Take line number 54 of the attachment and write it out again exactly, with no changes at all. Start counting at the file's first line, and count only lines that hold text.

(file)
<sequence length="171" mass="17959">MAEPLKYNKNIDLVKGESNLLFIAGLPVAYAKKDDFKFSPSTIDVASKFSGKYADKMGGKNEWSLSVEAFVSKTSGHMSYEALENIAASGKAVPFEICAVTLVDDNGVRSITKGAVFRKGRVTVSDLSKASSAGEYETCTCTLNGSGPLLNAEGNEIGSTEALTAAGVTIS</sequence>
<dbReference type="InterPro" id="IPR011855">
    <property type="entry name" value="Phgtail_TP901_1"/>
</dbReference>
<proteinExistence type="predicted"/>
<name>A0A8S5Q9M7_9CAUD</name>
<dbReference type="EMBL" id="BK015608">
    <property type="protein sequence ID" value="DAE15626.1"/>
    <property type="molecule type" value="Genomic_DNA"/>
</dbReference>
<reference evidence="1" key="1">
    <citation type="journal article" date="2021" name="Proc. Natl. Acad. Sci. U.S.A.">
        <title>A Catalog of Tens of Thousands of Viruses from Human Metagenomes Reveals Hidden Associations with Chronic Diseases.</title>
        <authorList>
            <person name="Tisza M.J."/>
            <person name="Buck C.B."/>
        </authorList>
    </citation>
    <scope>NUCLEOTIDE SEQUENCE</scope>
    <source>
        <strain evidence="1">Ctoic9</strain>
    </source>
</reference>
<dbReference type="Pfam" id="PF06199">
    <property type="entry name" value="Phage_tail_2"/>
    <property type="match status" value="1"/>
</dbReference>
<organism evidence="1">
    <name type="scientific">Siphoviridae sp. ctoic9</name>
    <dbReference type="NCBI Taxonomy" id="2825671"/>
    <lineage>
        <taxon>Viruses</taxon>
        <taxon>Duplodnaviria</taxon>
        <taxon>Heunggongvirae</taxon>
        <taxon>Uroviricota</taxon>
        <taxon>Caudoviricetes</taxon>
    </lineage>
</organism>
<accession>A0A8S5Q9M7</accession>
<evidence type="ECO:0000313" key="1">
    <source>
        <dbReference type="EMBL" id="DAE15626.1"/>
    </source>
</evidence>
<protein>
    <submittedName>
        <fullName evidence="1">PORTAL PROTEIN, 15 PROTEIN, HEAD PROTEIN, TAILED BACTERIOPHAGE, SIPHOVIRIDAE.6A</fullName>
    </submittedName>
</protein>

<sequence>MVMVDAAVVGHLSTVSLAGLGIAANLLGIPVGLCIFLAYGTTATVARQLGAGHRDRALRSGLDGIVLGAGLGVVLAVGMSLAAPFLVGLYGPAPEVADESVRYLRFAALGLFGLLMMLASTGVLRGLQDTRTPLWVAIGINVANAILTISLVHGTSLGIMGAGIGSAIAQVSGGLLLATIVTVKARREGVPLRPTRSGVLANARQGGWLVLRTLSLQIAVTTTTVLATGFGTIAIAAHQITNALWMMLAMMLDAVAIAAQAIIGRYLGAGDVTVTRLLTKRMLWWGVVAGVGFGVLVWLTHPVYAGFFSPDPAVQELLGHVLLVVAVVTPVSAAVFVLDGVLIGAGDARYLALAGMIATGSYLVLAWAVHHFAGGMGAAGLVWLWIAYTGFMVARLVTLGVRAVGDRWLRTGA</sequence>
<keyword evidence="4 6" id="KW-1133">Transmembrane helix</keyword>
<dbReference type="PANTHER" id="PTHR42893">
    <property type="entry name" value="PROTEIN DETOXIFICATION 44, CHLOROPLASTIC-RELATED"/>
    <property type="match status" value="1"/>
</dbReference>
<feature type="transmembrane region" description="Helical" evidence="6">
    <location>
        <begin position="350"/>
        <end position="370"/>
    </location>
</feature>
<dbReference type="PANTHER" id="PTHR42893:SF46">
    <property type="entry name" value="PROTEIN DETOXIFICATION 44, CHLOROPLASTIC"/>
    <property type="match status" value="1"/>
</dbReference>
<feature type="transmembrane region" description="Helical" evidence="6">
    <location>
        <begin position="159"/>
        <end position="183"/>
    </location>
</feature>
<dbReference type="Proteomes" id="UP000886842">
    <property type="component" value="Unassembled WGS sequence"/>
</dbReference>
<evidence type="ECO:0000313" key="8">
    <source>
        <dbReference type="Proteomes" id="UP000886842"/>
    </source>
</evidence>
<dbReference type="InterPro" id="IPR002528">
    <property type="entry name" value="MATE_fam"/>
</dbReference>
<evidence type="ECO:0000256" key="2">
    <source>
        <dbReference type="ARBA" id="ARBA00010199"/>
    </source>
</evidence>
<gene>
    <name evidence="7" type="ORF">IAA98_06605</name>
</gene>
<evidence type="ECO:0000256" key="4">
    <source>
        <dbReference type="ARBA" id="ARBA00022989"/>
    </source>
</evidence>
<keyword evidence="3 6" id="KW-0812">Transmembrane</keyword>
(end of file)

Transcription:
    <property type="match status" value="1"/>